64 bit arithmetic on 32 bit machines requires instructions whose arguments are not registers, but register pairs. The allocator has support for this, both for freely allocatable register pairs, and for register pairs which are constrained to specific hregs (EDX:EAX on x86).
Floating point stack
The x86 architecture uses a floating point register stack instead of a set of fp registers. The allocator supports this by a post-processing pass which keeps track of the height of the fp stack, and spills/loads values from the stack as neccesary.
Calls need special handling for two reasons: first, they will clobber all caller-save registers, meaning their contents will need to be spilled. Also, some architectures pass arguments in registers. The registers used for passing arguments are usually the same as the ones used for local allocation, so the allocator needs to handle them specially. This is done as follows: the MonoInst for the call instruction contains a map mapping vregs which contain the argument values to hregs where the argument needs to be placed,like this (on amd64):
R33 -> RDI R34 -> RSI ...
When the allocator processes the call instruction, it allocates the vregs in the map to their associated hregs. So the call instruction is processed as if having a variable number of arguments which fixed register assignments.
R33 <- 1 R34 <- 2 call
When the call instruction is processed, R33 is assigned to RDI, and R34 is assigned to RSI. Later, when the two assignment instructions are processed, R33 and R34 are already assigned to a hreg, so they are replaced with the associated hreg leading to the following final code:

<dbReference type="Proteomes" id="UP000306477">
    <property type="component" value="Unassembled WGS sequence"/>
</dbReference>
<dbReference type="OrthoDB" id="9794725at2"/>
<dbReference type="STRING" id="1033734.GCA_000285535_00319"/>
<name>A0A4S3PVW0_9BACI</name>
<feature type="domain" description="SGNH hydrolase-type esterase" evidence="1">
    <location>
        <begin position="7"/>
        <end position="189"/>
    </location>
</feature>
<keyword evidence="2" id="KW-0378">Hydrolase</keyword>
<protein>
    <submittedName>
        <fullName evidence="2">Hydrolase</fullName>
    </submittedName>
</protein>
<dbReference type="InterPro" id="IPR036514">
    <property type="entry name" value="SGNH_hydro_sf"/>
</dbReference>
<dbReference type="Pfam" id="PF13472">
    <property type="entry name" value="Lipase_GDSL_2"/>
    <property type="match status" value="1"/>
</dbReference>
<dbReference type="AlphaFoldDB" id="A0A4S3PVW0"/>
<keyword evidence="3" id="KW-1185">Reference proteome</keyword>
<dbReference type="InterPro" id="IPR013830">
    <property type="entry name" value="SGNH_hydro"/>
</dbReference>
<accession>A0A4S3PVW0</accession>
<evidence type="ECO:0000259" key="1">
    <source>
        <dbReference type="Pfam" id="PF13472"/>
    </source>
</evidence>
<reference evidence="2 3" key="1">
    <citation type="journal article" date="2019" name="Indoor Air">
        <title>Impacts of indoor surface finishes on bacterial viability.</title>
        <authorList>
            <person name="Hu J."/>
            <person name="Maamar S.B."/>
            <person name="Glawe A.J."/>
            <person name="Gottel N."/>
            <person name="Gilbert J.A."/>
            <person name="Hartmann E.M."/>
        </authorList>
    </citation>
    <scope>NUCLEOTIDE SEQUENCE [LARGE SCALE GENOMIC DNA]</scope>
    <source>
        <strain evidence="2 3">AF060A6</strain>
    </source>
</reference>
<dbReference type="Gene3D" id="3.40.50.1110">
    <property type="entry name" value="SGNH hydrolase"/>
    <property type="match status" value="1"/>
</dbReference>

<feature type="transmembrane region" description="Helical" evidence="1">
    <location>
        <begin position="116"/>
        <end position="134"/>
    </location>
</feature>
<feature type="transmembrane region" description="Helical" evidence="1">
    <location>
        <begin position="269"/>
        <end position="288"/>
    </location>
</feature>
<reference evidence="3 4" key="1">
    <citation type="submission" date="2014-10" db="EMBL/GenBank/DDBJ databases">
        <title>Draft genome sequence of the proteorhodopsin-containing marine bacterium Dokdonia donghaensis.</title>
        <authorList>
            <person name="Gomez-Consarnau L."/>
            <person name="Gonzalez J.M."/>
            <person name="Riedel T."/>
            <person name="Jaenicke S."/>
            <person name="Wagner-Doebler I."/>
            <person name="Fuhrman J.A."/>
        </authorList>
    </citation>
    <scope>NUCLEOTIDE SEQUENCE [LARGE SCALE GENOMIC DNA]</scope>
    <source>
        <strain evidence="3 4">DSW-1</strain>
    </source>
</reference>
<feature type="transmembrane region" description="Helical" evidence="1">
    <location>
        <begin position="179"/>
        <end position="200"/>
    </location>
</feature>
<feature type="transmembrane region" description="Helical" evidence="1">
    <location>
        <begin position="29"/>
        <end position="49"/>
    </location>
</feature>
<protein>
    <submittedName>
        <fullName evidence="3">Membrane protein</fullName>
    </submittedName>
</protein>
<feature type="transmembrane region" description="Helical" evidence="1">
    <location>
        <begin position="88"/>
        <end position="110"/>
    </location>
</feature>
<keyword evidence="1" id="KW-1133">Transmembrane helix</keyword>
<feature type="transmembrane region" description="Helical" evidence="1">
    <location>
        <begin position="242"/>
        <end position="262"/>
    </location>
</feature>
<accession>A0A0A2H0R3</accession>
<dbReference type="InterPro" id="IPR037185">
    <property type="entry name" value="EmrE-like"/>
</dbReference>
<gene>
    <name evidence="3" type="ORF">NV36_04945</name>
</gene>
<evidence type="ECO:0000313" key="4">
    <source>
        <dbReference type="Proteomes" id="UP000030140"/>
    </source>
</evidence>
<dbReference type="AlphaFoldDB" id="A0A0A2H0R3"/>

RDI <- 1 RSI <- 1 call
Machine description files
A typical entry in the machine description files looks like this:
shl: dest:i src1:i src2:s clob:1 len:2
The allocator is only interested in the dest,src1,src2 and clob fields. It understands the following values for the dest, src1, src2 fields:
- i - integer register
- f - fp register
- b - base register (same as i, but the instruction does not modify the reg)
- m - fp register, even if an fp stack is used (no fp stack tracking)
It understands the following values for the clob field:
- 1 - sreg1 needs to be the same as dreg
- c - instruction clobbers the caller-save registers
Beside these values, an architecture can define additional values (like the ‘s’ in the example). The allocator depends on a set of arch-specific macros to convert these values to information it needs during allocation.
Arch specific macros
These macros usually receive a value from the machine description file (like the ‘s’ in the example). The examples below are for x86.
/* * A bitmask selecting the caller-save registers (these are used for local * allocation). */ #define MONO_ARCH_CALLEE_REGS X86_CALLEE_REGS /* * A bitmask selecting the callee-saved registers (these are usually used for * global allocation). */ #define MONO_ARCH_CALLEE_SAVED_REGS X86_CALLER_REGS /* Same for the floating point registers */ #define MONO_ARCH_CALLEE_FREGS 0 #define MONO_ARCH_CALLEE_SAVED_FREGS 0 /* Whenever the target uses a floating point stack */ #define MONO_ARCH_USE_FPSTACK TRUE /* The size of the floating point stack */ #define MONO_ARCH_FPSTACK_SIZE 6 /* * Given a descriptor value from the machine description file, return the fixed * hard reg corresponding to that value. */ #define MONO_ARCH_INST_FIXED_REG(desc) ((desc == 's') ? X86_ECX : ((desc == 'a') ? X86_EAX : ((desc == 'd') ? X86_EDX : ((desc == 'y') ? X86_EAX : ((desc == 'l') ? X86_EAX : -1))))) /* * A bitmask selecting the hregs which can be used for allocating sreg2 for * a given instruction. */ #define MONO_ARCH_INST_SREG2_MASK(ins) (((ins [MONO_INST_CLOB] == 'a') || (ins [MONO_INST_CLOB] == 'd')) ? (1 << X86_EDX) : 0) /* * Given a descriptor value, return whenever it denotes a register pair. */ #define MONO_ARCH_INST_IS_REGPAIR(desc) (desc == 'l' || desc == 'L') /* * Given a descriptor value, and the first register of a regpair, return a * bitmask selecting the hregs which can be used for allocating the second * register of the regpair. */ #define MONO_ARCH_INST_REGPAIR_REG2(desc,hreg1) (desc == 'l' ? X86_EDX : -1)